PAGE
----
Tutu was awarded the Nobel Peace Prize in 1984, to express support for his work and leadership in the South African Council of Churches as well as a way to honor all South Africans with concern for human dignity, fraternity, and democracy.* In 1986, Tutu became the Archbishop of Cape Town, once again being the first black African to hold this position. With his gaining renown and several positions as a religious leader, the South African government was forced to reform. 1991 saw the annulment of discriminatory laws particular to Apartheid. Archbishop Tutu was appointed the chair of Truth and Reconciliation Commission in 1994 by Nelson Mandela, president of South Africa at the time.** Tutu retired from being Archbishop of Cape Town in 1996, and took on the name Archbishop Emeritus.
On his 79th birthday, October 7, 2010, Archbishop Tutu retired from his public life. (Click here for a New Yorks Times article on Tutu's retirement.)
Desmond Tutu campaigned not only for human rights, but also for environmental rights and health problems. He especially supported the containment of tuberculosis and HIV.
Why did Archbishop Tutu catch our attention? This was because of his outstanding leadership. He was extremely vocal, and protested peacefully. He was not afraid to speak up for what he believed was right, and did not fear the opinions of people and groups in power. He even dared to criticize the United Nations for supporting Indonesia in conquering West Papua, for he considered this another act of oppression -- which he had fought so hard against in South Africa. Desmond Tutu proves that not all reforms must be violent, and through devotion to one’s cause, people will hear you.
~Clare Zhou, Jacquelyn Ho, and Linda Qin
1."Boer Wars." Newworldencycolpedia.org. New World Encyclopedia. Web. 30 Apr. 2012. http://www.newworldencyclopedia.org/entry/Boer_Wars.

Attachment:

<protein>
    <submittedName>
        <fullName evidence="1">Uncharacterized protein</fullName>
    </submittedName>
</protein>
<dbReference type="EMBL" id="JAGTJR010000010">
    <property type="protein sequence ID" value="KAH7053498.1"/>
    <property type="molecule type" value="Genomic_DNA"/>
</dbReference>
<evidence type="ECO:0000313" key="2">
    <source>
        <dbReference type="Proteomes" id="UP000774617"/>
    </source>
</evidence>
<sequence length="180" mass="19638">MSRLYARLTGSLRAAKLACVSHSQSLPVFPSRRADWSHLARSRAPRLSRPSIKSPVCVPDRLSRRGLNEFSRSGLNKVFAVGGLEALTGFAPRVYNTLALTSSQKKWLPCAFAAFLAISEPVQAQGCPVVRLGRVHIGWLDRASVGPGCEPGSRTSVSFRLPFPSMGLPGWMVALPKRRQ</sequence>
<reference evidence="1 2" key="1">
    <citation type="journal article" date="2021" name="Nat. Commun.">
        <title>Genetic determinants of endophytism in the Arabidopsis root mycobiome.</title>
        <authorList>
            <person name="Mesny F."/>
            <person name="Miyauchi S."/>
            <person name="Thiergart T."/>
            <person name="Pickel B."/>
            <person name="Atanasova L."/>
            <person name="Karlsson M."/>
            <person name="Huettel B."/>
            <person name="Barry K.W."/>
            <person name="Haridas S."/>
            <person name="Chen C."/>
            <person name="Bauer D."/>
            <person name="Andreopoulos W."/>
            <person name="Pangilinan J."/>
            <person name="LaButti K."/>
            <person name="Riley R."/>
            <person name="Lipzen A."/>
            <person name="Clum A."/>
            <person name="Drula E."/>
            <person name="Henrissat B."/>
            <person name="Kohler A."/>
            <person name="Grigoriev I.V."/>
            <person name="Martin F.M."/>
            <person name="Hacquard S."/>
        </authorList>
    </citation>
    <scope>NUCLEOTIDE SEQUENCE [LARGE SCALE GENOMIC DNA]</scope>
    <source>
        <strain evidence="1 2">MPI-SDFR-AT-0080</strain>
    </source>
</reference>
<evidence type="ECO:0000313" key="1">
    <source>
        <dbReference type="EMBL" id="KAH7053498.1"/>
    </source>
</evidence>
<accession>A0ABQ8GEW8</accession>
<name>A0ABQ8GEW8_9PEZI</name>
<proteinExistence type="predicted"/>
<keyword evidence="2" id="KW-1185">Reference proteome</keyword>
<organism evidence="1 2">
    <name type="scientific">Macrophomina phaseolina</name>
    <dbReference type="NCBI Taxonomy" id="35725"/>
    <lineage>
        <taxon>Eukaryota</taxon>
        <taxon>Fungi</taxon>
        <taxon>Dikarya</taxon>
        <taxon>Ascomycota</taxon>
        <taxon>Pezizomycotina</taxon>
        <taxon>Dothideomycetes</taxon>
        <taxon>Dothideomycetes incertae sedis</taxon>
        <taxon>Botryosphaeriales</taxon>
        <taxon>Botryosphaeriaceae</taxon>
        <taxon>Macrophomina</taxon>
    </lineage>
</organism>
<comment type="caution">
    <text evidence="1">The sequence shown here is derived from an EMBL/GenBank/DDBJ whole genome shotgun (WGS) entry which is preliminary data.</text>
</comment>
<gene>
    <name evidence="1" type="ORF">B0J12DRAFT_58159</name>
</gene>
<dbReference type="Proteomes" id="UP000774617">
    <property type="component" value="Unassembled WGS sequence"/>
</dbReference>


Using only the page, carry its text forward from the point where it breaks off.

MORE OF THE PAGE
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3. "Colonization in South Africa." Country Facts and Information. 29 Mar. 2010. Web. 06 May 2012. http://www.kwintessential.co.uk/articles/South-Africa/Colonization-in-South-Africa/4013.
4. Laing, Aislinn. "Archbishop Desmond Tutu Retires from Public Life." Telegraph (2010). Web. 6 May 2012. http://www.telegraph.co.uk/news/worldnews/africaandindianocean/ southafrica/7904985/Archbishop-Desmond-Tutu-retires-from-public-life.html.
5. "Desmond Tutu." Famous People. Web. 08 May 2012. http://www.thefamouspeople.com/profiles/desmond-tutu-75.php.
6. "Africa :: South Africa." The World Factbook. Central Intelligence Agency. Web. 8 May 2012. https://www.cia.gov/library/publications/the-world-factbook/geos/sf.html.
7. "Recent History of South Africa." SomaliPress.com. 29 Dec. 2010. Web. 08 May 2012. http://www.somalipress.com/south-africa-overview/recent-history-south-africa-1126.html.
8. "Obama Presents 16 with Presidential Medal of Freedom." CNN. 12 Aug. 2009. Web. 14 May 2012. http://articles.cnn.com/2009-08-12/politics/medal.of.freedom_1_presidential-medal-breast-cancer-health-care?_s=PM:POLITICS.
9. A Long Night's Journey into Day. Dir. Deborah Hoffmann and Frances Reid. Perf. Mary Burton, Pumla Gobodo-Madikizela and Mongezi Manqina. Reid-Hoffmann Productions, 2001. Film.